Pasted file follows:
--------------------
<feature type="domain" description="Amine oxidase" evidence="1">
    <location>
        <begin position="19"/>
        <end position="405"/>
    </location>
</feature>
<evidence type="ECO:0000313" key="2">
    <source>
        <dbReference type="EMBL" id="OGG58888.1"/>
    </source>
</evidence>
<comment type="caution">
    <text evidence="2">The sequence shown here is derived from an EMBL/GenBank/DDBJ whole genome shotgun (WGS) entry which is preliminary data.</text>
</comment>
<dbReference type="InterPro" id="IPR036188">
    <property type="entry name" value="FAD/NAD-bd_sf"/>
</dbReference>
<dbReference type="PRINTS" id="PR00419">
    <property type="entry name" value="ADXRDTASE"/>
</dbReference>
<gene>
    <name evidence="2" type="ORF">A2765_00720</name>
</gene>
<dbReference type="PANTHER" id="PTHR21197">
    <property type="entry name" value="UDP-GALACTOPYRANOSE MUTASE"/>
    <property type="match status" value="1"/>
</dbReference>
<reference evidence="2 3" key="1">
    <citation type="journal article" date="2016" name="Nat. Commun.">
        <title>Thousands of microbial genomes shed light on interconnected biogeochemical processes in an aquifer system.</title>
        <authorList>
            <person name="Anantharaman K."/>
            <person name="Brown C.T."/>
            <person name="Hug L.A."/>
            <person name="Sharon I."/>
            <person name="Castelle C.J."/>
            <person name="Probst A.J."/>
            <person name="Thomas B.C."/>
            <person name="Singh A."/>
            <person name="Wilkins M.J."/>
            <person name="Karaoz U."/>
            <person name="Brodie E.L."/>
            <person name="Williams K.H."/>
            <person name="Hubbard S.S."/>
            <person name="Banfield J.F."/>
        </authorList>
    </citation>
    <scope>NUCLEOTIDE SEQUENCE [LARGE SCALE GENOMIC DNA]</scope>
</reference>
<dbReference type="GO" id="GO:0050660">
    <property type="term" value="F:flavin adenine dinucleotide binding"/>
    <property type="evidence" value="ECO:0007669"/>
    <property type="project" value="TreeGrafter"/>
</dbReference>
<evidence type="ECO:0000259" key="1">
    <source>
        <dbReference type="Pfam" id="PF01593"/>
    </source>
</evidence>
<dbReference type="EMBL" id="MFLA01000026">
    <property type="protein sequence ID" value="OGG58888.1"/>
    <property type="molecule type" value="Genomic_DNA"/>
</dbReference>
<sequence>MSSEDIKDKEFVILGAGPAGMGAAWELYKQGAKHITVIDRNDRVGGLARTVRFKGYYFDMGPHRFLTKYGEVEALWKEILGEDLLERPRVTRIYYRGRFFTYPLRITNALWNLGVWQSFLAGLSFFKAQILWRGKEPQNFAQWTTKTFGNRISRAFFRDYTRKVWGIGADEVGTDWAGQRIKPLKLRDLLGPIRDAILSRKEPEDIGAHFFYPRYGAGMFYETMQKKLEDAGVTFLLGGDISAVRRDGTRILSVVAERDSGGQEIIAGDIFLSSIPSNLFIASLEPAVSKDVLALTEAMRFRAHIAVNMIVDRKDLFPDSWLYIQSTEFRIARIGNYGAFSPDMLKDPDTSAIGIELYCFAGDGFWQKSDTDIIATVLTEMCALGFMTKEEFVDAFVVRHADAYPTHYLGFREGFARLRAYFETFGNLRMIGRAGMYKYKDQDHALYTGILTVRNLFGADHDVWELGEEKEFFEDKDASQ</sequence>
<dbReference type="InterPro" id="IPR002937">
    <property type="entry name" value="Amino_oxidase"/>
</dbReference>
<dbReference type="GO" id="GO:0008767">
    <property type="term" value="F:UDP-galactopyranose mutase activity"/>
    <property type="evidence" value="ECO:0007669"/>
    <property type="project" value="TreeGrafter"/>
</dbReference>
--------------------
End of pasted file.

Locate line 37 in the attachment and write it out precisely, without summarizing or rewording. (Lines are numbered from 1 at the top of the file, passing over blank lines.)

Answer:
            <person name="Probst A.J."/>